TODAY’S FAYRE – FED, OSBORNE, VW & MARKETS

TODAY’S FAYRE – Tuesday, 22nd September 2015

 

 “So sweet love seemed that April morn,

When first we kissed beside the thorn,

So strangely sweet, it was not strange

We thought that love could never change.

 But I can tell–let truth be told–

That love will change in growing old;

Though day by day is naught to see,

So delicate his motions be.

 And in the end ’twill come to pass

Quite to forget what once he was,

Nor even in fancy to recall

The pleasure that was all in all.

 His little spring, that sweet we found,

So deep in summer floods is drowned,

I wonder, bathed in joy complete,

How love so young could be so sweet.” 

 

Robert Bridges – poet laureate – 1844-1930

  

We have had such a feast of sport in recent weeks, which puts the UK’S national game – football – well and truly in the shade for a few weeks! The start of the Rugby World Cup has been electric, spear-headed by Japan’s exhilarating and totally unexpected though deserved win over South Africa. No doubt there will be further upsets as the tournament progresses.  What an eclectic bunch the Japanese team was – Japanese, English, Kiwi, Samoan and Tongan! – Great stuff.  Though ‘lawners’ is not really my bag, we have to doff our ‘titfers’ to the Murray Brothers and the rest of the UK’S Davis Cup team for beating Australia, thus reaching the final for the first time since 1976 – an incredible achievement considering the talent of many other countries.  Beating Belgium in the final must be within the UK team’s grasp.

 

The Fed understandably feels that was caught between a ‘rock and a dark place.’ Yes, it has the IMF and the world at large pleading with it not to raise rates to prevent unnecessary damage for other debtors, who borrowed excessively, using dollars to save money. The Fed is also caught between domestic policy objectives that dictate they MUST raise rates of they will bankrupt countless pension funds and international operations, where emerging markets will go into default because commodities have collapsed and they have no way of paying off this debt that has risen to about 50% of the US national debt. The real problem markets have at present is getting the balance between genuine growth and asset bubbles.  The latter have exploded disproportionately in the past 5 years.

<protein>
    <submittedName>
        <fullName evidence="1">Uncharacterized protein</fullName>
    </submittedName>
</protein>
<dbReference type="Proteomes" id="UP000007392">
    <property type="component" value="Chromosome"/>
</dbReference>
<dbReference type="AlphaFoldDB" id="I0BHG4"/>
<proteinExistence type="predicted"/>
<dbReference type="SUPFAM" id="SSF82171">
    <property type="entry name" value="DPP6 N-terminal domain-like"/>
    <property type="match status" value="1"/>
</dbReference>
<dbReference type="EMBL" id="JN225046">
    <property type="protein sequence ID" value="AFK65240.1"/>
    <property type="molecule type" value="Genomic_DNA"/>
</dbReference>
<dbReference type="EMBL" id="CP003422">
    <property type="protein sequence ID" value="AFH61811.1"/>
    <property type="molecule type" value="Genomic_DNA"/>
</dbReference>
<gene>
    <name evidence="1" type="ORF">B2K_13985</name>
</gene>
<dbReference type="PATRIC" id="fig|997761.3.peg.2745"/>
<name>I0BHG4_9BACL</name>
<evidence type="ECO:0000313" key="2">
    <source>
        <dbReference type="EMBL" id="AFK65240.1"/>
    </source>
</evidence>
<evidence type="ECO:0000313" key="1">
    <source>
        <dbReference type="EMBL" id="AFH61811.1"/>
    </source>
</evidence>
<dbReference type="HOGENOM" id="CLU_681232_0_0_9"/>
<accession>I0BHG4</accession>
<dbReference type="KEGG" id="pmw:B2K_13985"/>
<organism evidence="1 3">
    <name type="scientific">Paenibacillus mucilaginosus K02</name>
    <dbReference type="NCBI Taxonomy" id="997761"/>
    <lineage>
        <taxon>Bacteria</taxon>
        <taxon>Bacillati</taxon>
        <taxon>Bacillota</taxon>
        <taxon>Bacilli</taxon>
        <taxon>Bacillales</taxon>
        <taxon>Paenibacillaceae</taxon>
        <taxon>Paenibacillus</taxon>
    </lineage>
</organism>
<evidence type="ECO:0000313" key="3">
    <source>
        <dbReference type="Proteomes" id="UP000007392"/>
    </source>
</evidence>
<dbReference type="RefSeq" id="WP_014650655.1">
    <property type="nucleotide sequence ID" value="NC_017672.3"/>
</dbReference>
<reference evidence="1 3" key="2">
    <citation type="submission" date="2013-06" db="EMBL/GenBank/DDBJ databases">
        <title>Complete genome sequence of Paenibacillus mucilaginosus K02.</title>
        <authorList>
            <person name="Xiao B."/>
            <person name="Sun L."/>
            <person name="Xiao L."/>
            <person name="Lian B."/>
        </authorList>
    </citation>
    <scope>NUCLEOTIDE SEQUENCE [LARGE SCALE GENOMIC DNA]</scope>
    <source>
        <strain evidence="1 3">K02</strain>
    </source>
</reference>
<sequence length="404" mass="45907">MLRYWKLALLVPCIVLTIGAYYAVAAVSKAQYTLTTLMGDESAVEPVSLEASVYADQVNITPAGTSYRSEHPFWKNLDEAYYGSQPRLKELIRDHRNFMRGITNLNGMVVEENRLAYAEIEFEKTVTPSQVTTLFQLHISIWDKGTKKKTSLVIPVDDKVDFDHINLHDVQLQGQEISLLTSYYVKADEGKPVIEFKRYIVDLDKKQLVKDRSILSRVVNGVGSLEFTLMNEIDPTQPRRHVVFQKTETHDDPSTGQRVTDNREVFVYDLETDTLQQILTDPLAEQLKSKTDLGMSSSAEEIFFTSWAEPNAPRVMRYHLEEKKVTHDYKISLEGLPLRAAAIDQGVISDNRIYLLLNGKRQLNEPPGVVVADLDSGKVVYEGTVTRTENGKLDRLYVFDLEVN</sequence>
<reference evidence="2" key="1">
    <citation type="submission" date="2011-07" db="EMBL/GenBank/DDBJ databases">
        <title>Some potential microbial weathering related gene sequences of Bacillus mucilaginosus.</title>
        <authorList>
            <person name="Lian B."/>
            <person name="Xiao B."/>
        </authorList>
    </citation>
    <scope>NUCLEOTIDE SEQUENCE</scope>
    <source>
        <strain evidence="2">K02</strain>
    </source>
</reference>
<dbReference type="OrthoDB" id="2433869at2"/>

That conundrum probably has greater connotations than assessing the decline of growth in China. There is certainly dissent in the FED camp, highlighted by FED member James Bullard being unequivocal in say he felt rates should have started their ascent last week on US economic strength rather than be influenced by international anomalies. Lockhart also joined in the conversation suggested a symbolic increase of 25 basis points by the end of the year.

 

I smiled wryly at Tsipras’s and Syriza’s victory – though I suspect a Pyrrhic one.  That’s what we call in amateur football a ‘hospital pass.’ I just cannot see Greece delivering austerity in spades. Surely it is only a question of months before we revisit the bail-out route yet again.  I am amazed that in a matter of a few months the yield on 10 year Greek bonds has fallen from 13% to 7.9%. Amazing how influential and well as misleading ECB access can have and be!

 

Yesterday the Street of Dreams attempted to focus on the positive aspects of US economy rather than the FED’s indecisiveness on an interest rate hike. Consequently the DOW was up 0.77%, S&P +0.46% and the NASDAQ +0.04%. Time Warner’s shareholders approved the $55 billion takeover of Charter Communications. FTSE 100 took a knock courtesy of the Zurich Insurance pulling the plug on acquiring RSA, causing the UK insurer to fall 20% in value. The FTSE ended the session up 4 points at 6108, with the DAX up 0.3% and the CAC 1%. Asian investors started thinking China’s economy not as brittle as some think. This attitude resulted in the ASX adding 0.55%, The Shanghai Composite and the Hang Seng were up 1.2% at lunchtime. The Nikkei remains closed today for a public holiday.